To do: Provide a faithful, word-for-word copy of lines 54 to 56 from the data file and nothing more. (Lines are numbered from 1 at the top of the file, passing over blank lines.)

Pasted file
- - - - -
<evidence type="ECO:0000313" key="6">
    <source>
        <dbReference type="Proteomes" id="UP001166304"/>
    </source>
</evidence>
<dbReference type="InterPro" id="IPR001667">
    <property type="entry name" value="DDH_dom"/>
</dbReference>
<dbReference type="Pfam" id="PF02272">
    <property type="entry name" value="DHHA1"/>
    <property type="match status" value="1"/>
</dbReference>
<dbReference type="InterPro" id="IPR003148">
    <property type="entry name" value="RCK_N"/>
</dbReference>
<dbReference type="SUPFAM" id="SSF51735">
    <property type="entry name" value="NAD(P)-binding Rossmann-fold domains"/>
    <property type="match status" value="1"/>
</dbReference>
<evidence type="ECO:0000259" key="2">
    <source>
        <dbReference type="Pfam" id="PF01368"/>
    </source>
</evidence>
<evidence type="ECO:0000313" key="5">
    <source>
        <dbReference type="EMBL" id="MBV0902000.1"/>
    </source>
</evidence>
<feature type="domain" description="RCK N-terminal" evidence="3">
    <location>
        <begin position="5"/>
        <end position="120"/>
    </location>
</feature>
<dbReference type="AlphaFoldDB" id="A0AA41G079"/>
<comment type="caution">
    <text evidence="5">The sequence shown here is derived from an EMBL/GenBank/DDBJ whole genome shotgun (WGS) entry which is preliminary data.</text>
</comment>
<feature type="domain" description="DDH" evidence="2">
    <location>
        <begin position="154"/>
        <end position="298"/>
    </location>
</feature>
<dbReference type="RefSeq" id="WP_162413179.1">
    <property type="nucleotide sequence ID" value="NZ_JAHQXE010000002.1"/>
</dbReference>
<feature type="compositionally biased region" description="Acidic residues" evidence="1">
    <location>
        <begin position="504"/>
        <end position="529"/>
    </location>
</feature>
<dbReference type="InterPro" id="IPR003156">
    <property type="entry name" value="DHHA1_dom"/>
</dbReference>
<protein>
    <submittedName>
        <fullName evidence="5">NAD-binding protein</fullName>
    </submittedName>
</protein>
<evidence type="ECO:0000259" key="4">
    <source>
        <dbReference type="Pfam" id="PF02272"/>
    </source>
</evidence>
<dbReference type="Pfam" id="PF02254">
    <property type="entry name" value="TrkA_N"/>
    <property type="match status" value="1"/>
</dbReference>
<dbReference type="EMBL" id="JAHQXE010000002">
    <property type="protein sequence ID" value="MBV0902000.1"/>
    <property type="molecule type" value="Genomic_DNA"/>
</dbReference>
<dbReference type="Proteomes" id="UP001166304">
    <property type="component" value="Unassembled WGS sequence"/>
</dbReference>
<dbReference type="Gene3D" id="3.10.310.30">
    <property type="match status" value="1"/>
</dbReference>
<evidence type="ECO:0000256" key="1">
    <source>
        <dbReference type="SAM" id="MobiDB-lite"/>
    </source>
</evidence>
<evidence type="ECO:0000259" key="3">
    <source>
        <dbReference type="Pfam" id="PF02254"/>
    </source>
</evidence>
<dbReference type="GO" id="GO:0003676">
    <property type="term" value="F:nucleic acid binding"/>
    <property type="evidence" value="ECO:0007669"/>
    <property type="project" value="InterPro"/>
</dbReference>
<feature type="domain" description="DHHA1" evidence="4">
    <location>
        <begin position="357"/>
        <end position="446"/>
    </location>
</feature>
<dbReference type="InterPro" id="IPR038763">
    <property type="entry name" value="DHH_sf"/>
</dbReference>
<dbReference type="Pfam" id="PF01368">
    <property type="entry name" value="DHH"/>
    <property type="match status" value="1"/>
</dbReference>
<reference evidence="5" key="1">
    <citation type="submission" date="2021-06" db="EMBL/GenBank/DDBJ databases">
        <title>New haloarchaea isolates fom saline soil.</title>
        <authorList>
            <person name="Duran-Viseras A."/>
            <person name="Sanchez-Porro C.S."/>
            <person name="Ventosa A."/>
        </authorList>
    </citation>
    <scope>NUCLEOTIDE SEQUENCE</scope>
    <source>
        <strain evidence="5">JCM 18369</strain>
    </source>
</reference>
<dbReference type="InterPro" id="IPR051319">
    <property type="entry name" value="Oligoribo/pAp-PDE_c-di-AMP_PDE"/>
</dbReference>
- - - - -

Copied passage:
</feature>
<dbReference type="InterPro" id="IPR003156">
    <property type="entry name" value="DHHA1_dom"/>